menu

How to Edit a Newspaper Article


Editing a newspaper article requires a keen eye for detail and a strong command of how words and phrases should be properly used. Among the things to look for when editing a newspaper article is correct usage of grammar and proper spelling. Ensure also that the sentences and paragraphs flow well and aren't disjointed or confusing to the reader. Anyone editing an article should be mindful of possible factual errors. Editing requires fast and accurate fact checking.

Run the article through a spell check program, if possible, to check it for spelling errors. If there's no spell check available, use a dictionary to look up questionable words. Incorrect spellings can occur in all types of words, from ones with tricky spellings, like "daiquiri," to simple ones like "cemetery." Even small conjunctions like "and" and "but" can occasionally be misspelled if the writer is rushing or doesn't proofread his work. As a general rule of thumb, if the word doesn't look right, look it up.

Read through the story for grammatical mistakes. Grammatical errors, no matter how slight, can undermine a story's credibility and detract from the overall message. When reading the story, make sure there's no word confusion, such as improper usage of common terms like "their," "they're," "affect," "effect," "your" and "you're," for example. Pay particular attention to words with apostrophes.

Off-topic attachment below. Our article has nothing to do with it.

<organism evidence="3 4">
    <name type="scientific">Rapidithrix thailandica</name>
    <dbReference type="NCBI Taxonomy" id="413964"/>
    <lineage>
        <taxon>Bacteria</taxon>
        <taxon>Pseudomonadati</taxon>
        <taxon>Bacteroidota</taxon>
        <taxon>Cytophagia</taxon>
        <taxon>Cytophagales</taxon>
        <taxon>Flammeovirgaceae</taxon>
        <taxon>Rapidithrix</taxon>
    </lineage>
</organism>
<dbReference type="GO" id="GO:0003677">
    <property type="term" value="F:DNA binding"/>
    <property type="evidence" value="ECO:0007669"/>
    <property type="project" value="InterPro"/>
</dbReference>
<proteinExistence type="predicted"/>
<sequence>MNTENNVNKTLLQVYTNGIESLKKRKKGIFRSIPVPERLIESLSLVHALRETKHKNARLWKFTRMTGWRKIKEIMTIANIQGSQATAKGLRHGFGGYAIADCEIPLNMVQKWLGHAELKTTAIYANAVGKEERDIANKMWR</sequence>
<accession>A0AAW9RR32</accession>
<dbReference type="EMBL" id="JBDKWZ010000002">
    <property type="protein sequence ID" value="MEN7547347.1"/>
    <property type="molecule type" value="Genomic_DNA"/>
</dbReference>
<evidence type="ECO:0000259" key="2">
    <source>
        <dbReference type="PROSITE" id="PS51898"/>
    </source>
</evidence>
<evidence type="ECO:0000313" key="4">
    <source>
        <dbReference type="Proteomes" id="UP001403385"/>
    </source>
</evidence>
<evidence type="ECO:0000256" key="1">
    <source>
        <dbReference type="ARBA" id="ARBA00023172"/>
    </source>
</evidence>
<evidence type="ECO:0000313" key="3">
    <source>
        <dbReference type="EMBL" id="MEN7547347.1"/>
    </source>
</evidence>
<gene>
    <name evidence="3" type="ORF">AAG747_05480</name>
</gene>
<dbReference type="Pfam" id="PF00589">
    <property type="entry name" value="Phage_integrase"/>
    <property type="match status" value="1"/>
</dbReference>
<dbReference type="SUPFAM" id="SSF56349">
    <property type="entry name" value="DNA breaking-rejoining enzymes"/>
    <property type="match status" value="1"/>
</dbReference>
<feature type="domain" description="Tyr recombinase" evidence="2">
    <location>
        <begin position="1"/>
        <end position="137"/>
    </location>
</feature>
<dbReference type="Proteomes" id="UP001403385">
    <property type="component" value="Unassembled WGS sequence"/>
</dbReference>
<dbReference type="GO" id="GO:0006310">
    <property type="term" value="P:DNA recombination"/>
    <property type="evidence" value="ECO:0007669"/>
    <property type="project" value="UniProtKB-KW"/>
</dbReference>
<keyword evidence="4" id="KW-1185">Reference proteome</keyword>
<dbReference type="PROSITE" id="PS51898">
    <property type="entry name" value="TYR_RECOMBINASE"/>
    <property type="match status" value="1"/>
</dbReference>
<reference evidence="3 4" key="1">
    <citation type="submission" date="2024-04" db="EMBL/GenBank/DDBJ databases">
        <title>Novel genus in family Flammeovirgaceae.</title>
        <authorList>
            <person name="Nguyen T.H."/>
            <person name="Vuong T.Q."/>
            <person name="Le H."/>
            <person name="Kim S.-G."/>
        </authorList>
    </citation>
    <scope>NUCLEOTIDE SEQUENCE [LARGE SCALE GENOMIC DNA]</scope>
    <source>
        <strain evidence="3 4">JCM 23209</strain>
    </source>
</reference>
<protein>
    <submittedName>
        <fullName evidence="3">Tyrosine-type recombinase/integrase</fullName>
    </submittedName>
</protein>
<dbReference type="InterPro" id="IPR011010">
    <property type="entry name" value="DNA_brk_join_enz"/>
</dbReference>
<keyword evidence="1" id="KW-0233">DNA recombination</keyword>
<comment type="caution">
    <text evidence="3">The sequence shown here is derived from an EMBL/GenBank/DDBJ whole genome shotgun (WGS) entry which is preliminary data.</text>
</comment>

Look for syntax errors in the story. Run-on sentences, fragments and other faulty structure can confuse readers and potentially give a misleading impression in the article. If a sentence is confusing enough that it must be read multiple times to make sense, edit it for brevity and clarity, preferably with the reporter's input, if he's available.

Check the article for factual errors. If anything in an article jumps out as being odd or unlikely, verify the facts with the reporter. Occasionally, reporters make mistakes, such as getting names or dates wrong or transposing digits within a number. Although some factual errors are minor, they shouldn't be allowed to slip through the editing process. A newspaper's popularity depends in part on its ability to get the story right.

About the Author

Mark Nero has been a professional journalist since 1995 and has written for numerous publications within and outside the U.S. His work has appeared in "The Boston Globe," "San Diego Union-Tribune" and "Los Angeles Daily News" among others. Nero studied communications at San Diego State University.

Photo Credits
  • nayneung1/iStock/Getty Images